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Wichita State player collapses at practice, brings back awful memories for Gregg Marshall

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In a situation that’s become all too common in sports these days, Wichita State freshman guard D.J. Bowles collapsed during practice on Tuesday.

“He blacked out, he lost consciousness and we’re at the hospital right now trying to determine what his situation is,” Gregg Marshall told on Thursday morning. He was admitted on Tuesday night and had tests all day Wednesday, but Marshall said they still don’t know what caused Bowles to collapse.

“I want to commend athletic trainer Todd Fagan, our athletic training staff, and emergency medical personnel, for quick and professional response exhibited in dealing with D.J.’s situation,” Director of Athletics Eric Sexton said in a statement.

Bowles was upgraded to fair condition on Wednesday night, which, obviously, is good news.

For Marshall, however, the incident brought back some terrifying memories.

In April of 2007, just days after being introduced as Wichita State’s new head coach, Marshall was in the stands at New Hampton Prep watching Guy Alang-Ntang, who was committed to the Shockers.

“My first week on the job, I was recruiting a kid that had been recruited by the previous staff,” Marshall said, his voice audibly shaking. “I was confirming his commitment to honor his National Letter of Intent, and he had told me he was going to do that, and 30 minutes later, during a workout, he perished.”

“I witnessed it. It was kind of a déjà vu with D.J., and it scared me.”

The idea that a young athlete, a kid who has dedicated their entire life to being in the best possible shape in order to earn a scholarship and, potentially, make a living playing a sport, can die because of a ticking time-bomb in their chest is terrifying. It’s devastating for those that have experienced it. When I was in college, a kid I had played AAU ball with passed away while jogging on the Morgan State campus due to a bad heart.

Last season, Creighton’s Josh Jones saw his career come to an end after passing out 35 minutes before a game against Nebraska; he has an atrial flutter. That came just days after Utah State’s Danny Berger was revived by a trainer using a defibrillator on his heart after he collapsed during a practice. Allan Chaney of High Point sat out for three years due to a heart condition before playing last season. Four years ago, Emmanuel Negedu needed a defibrillator to revive him after collapsing at a practice at Tennessee. He had a pacemaker installed and was cleared by New Mexico, but his career ended when the pacemaker gave off a bad reading during a game.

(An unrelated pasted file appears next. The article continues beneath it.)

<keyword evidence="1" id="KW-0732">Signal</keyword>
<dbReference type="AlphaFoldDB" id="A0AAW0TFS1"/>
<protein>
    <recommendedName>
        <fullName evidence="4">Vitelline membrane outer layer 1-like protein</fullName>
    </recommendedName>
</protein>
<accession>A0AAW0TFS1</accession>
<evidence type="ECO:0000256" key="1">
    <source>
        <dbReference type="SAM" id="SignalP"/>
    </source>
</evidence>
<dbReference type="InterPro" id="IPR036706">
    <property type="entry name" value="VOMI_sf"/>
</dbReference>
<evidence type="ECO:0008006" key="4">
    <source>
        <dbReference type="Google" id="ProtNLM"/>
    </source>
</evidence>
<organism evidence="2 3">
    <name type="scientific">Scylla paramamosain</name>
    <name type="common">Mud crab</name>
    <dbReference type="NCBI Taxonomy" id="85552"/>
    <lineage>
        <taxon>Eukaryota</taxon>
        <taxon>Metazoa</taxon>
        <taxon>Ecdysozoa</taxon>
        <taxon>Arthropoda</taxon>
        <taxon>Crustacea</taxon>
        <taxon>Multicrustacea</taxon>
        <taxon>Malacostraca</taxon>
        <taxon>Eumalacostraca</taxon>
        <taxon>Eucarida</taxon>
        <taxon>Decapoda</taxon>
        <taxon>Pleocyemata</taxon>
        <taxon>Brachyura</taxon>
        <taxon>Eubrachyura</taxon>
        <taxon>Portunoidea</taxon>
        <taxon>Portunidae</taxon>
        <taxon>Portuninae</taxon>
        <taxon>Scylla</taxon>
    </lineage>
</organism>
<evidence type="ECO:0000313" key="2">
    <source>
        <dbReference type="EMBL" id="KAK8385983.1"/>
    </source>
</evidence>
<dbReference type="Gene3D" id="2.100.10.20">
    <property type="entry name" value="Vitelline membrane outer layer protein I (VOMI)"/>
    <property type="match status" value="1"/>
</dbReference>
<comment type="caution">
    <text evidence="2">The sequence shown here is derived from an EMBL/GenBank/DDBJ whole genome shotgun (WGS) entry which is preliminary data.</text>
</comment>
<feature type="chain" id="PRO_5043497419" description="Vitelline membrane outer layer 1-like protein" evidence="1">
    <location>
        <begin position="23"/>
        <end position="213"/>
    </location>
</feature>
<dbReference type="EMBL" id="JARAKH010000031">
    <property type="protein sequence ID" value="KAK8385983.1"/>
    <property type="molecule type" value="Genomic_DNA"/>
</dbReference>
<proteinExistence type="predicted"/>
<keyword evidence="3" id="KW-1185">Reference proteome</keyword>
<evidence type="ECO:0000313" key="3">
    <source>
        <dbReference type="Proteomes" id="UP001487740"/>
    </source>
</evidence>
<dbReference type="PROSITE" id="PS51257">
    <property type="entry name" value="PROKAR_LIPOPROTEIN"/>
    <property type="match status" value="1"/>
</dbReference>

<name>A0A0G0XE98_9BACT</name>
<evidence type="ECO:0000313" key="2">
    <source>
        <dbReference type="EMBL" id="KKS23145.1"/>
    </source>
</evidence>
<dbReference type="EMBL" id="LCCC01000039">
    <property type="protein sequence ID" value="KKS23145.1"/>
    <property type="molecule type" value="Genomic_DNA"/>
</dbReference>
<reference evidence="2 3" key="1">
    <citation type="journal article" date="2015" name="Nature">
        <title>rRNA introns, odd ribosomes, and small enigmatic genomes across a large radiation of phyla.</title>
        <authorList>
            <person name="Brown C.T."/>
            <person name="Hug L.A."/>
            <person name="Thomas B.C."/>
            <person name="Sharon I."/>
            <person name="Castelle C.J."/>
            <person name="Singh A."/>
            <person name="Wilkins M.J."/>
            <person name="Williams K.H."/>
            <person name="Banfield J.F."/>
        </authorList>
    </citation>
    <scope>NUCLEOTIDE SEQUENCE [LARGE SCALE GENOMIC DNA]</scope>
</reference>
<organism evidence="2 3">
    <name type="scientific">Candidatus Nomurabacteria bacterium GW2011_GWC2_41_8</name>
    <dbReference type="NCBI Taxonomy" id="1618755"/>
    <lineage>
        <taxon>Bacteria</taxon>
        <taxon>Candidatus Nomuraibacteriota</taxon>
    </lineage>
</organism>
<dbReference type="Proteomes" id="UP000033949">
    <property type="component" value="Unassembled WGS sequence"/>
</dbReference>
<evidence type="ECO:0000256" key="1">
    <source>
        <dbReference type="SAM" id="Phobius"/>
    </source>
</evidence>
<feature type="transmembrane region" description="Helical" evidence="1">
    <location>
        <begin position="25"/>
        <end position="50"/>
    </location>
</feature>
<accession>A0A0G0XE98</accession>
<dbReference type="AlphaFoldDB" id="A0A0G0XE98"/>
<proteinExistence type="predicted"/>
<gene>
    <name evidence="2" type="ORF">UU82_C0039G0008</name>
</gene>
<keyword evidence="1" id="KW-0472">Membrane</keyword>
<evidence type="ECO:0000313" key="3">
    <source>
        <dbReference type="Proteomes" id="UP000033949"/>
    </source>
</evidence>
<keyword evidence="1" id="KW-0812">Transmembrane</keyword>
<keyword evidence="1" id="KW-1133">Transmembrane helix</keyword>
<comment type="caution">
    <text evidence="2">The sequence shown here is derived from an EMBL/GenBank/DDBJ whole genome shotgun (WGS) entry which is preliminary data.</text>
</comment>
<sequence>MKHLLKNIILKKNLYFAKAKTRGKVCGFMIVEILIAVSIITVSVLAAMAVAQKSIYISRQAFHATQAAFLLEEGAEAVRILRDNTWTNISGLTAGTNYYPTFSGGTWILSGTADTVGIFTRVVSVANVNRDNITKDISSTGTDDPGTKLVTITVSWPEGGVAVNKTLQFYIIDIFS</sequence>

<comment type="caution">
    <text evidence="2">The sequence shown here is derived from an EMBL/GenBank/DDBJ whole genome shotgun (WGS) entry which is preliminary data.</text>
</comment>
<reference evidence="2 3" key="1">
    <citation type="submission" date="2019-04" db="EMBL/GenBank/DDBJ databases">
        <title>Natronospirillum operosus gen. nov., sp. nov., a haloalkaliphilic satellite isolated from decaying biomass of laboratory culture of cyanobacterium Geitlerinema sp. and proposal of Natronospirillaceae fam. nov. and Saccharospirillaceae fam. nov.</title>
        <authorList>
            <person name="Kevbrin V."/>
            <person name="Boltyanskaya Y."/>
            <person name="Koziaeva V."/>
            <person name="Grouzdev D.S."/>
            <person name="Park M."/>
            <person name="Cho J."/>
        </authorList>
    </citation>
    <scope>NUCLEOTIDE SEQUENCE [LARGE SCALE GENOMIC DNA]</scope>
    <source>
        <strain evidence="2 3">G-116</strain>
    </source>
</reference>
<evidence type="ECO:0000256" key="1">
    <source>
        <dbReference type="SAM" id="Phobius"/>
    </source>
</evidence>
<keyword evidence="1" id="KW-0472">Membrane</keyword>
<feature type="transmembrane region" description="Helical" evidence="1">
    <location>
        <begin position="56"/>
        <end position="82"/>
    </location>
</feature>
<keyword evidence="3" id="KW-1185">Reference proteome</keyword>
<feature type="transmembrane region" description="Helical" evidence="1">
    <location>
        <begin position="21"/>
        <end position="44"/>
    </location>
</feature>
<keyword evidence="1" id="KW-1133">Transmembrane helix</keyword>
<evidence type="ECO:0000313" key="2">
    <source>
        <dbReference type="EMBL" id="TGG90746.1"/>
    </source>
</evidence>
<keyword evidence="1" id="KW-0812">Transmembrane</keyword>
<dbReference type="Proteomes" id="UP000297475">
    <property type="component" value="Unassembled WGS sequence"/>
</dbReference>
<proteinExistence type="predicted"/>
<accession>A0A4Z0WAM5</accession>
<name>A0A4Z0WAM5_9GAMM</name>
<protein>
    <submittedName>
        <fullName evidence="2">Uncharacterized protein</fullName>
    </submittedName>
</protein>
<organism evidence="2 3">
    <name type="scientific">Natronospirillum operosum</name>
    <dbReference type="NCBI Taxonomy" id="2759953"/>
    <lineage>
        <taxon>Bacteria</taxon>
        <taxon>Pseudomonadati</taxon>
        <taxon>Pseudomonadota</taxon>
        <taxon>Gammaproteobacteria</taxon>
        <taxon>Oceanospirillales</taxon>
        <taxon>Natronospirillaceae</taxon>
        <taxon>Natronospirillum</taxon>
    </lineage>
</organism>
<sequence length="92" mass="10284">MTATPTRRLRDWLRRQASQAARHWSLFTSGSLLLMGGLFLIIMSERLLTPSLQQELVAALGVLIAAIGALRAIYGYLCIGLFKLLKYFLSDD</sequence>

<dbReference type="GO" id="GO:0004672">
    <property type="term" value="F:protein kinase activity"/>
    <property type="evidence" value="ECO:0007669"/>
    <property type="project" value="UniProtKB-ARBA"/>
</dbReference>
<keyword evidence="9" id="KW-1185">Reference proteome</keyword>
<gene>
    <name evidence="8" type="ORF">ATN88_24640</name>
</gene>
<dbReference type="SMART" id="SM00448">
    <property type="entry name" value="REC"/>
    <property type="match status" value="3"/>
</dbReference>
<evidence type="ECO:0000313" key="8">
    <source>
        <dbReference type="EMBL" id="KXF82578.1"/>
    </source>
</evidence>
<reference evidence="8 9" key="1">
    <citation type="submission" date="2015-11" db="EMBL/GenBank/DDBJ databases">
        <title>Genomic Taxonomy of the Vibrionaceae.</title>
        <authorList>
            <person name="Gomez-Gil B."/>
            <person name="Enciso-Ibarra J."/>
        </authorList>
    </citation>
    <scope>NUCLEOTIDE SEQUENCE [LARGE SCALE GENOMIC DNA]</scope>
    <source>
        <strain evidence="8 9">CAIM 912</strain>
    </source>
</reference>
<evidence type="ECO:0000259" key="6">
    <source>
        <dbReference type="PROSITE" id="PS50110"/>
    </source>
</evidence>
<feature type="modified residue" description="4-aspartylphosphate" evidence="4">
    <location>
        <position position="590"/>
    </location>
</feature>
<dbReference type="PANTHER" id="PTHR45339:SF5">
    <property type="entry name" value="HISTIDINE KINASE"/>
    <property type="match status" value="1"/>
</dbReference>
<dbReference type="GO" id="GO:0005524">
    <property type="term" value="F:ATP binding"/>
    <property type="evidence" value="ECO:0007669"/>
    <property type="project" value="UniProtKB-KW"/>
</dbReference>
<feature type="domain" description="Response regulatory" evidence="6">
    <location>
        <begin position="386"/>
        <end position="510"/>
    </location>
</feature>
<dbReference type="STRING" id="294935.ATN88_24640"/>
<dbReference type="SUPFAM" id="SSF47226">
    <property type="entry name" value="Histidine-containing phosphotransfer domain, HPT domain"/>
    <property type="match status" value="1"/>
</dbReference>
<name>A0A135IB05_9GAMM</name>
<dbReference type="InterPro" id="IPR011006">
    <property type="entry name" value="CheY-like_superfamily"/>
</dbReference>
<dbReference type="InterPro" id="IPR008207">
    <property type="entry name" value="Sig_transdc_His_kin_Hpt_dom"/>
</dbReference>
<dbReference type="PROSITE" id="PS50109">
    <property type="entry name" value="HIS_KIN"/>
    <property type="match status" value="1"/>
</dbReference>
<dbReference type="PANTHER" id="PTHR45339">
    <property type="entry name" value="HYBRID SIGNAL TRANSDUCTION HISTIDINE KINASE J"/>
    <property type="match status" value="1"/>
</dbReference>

The good news, according to Marshall, is that the doctors have ruled out hypertrophic cardiomyopathy, an enlargement of muscles in the heart that causes many incidents of sudden cardiac death, but despite a litany of tests, the cause of Bowles’ blackout is still unknown. There’s no timetable for a return.

“I don’t know what other tests they’ve got to do,” he said, “but at some point, they’re going to figure out what’s going on with this kid.”

The incident with Bowles shook Marshall, but he’s thankful this story was different.

“This one had a much, much better ending thus far. A happier ending,” he said.

Ingram scores 15, leads No. 6 Duke past pesky Yale 80-61

Marshall Plumlee, Matt Jones, Amile Jefferson
AP Photo/Gerry Broome
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DURHAM, N.C. (AP) Freshman Brandon Ingram scored 15 points and played a key role in the defensive switch that helped No. 6 Duke beat Yale 80-61 on Wednesday night.

Matt Jones had 17 points and Grayson Allen scored 15 for the Blue Devils (5-1), while Ingram sparked Duke out of a lethargic start with his pressure as the front man after the switch to a 1-3-1 zone defense.

Freshman Luke Kennard finished with 12 points for the Blue Devils, who finally took control with a 17-2 run during a 5 1/2-minute span that bridged the halves. Duke outscored Yale 42-25 in the second half.

Justin Sears scored 19 points and Makai Mason had 13 points for the Bulldogs (3-2). The preseason favorites in the Ivy League led for all but 90 seconds of the first half but shot just 30 percent after the break.

The clear difference was Duke’s switch late in the first half to that zone defense with the 6-foot-9 Ingram out in front – where he could disrupt Yale’s ballhandlers, get his 7-3 wingspan into passing lanes and pester the perimeter shooters.

Yale, which shoots 40 percent from 3-point range, was just 4 of 15 in this one. Duke finished with 12 steals and forced 13 turnovers, turning them into 16 points.

That defensive pressure sparked the game-turning run, with the zone forcing turnovers on consecutive trips down court that Duke turned into transition buckets.

Ingram later took a steal coast to coast for a layup that gave the Blue Devils their first double-figure lead at 48-38 with 16:43 to play. Allen capped the decisive run with a layup on the next trip down court.

They eventually pulled away, pushing the lead into the 20s on a jumper with 2 1/2 minutes left by Amile Jefferson, who finished with 12 rebounds.

The lopsided final score was surprising because Duke was in trouble for virtually the entire first half. Yale routinely outworked the Blue Devils and generated easy baskets – none easier than Mason’s unimpeded drive across the lane for a layup that put the Bulldogs up 27-20 with 7 1/2 minutes left before the break.


VIDEO: Colorado player ejected for biting another player

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Colorado is playing Air Force tonight.

For some reason or another, Colorado’s Tory Miller got mad at Air Force’s Hayden Graham.

So he bit him.


At least he didn’t pretend that he teeth hurt after getting bit.

Miller, obviously, was ejected. Colorado ended up winning the game.